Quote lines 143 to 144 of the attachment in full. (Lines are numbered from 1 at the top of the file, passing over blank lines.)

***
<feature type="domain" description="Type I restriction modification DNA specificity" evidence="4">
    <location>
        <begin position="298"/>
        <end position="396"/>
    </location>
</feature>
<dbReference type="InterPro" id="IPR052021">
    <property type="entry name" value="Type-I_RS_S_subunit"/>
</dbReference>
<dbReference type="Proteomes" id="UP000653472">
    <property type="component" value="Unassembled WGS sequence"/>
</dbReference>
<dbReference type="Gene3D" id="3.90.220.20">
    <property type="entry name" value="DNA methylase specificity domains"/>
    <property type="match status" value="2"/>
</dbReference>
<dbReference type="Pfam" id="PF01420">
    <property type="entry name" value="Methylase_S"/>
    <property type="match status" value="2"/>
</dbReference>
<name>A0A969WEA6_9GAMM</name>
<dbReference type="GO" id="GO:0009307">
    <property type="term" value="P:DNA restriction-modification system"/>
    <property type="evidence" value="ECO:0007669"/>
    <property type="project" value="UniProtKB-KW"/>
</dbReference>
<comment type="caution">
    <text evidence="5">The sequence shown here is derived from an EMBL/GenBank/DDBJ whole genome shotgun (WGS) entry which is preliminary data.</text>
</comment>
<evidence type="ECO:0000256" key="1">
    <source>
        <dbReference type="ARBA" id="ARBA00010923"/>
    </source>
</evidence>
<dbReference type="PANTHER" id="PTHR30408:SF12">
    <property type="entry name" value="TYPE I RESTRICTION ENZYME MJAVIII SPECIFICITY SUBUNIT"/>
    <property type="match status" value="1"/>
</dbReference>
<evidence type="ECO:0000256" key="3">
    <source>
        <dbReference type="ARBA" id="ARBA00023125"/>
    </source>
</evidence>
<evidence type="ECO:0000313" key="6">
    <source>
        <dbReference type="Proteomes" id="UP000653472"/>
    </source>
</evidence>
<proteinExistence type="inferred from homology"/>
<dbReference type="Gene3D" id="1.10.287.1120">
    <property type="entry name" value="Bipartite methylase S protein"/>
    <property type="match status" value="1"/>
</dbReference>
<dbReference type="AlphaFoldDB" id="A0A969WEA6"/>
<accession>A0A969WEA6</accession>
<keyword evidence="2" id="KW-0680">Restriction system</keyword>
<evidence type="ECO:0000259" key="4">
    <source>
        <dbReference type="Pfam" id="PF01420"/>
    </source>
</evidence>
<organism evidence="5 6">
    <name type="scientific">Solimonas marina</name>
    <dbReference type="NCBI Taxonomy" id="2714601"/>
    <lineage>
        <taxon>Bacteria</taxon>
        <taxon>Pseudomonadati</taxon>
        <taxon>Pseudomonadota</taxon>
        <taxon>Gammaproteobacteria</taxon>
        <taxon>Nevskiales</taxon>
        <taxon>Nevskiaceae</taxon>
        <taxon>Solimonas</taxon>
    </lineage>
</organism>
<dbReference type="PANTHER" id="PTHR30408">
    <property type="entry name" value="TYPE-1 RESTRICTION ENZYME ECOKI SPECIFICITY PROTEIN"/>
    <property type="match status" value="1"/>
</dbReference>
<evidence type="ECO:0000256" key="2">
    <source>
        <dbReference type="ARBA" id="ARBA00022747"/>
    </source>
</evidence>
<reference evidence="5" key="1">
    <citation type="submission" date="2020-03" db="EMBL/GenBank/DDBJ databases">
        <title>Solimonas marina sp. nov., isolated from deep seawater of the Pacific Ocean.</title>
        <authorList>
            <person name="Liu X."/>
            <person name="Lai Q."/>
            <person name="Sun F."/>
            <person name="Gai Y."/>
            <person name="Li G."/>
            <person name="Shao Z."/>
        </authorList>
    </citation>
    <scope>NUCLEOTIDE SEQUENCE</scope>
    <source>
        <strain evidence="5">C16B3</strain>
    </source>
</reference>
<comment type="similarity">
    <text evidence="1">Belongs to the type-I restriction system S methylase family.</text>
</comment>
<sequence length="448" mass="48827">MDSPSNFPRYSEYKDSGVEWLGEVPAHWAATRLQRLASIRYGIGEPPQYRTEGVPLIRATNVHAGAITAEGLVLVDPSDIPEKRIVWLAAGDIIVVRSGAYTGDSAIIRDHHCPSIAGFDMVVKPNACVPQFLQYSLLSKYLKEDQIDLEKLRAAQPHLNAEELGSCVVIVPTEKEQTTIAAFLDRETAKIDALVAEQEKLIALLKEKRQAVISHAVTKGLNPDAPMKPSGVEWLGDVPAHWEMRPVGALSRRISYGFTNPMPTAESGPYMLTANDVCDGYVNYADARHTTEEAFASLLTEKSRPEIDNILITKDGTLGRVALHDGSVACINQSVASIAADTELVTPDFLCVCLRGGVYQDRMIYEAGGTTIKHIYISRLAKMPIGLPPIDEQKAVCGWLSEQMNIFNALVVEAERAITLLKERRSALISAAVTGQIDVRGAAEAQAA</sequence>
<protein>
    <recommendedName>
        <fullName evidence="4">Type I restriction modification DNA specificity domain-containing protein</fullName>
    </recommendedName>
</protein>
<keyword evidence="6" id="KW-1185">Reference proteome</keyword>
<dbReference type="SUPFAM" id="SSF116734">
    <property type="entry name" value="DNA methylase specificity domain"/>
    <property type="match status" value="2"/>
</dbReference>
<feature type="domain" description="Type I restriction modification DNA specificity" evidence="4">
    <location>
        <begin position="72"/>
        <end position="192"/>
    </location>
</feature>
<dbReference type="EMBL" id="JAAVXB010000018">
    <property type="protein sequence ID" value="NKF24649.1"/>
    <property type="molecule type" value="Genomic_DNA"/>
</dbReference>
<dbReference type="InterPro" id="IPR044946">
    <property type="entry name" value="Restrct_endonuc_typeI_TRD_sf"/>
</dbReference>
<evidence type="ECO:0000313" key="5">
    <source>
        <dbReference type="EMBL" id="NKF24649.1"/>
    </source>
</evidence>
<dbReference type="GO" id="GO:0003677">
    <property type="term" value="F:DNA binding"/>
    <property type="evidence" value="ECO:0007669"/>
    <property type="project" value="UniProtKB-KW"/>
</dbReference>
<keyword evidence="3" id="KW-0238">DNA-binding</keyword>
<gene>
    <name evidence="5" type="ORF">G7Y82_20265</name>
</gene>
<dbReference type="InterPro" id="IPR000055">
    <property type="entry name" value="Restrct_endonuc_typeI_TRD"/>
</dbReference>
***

    <property type="entry name" value="Restrct_endonuc_typeI_TRD"/>
</dbReference>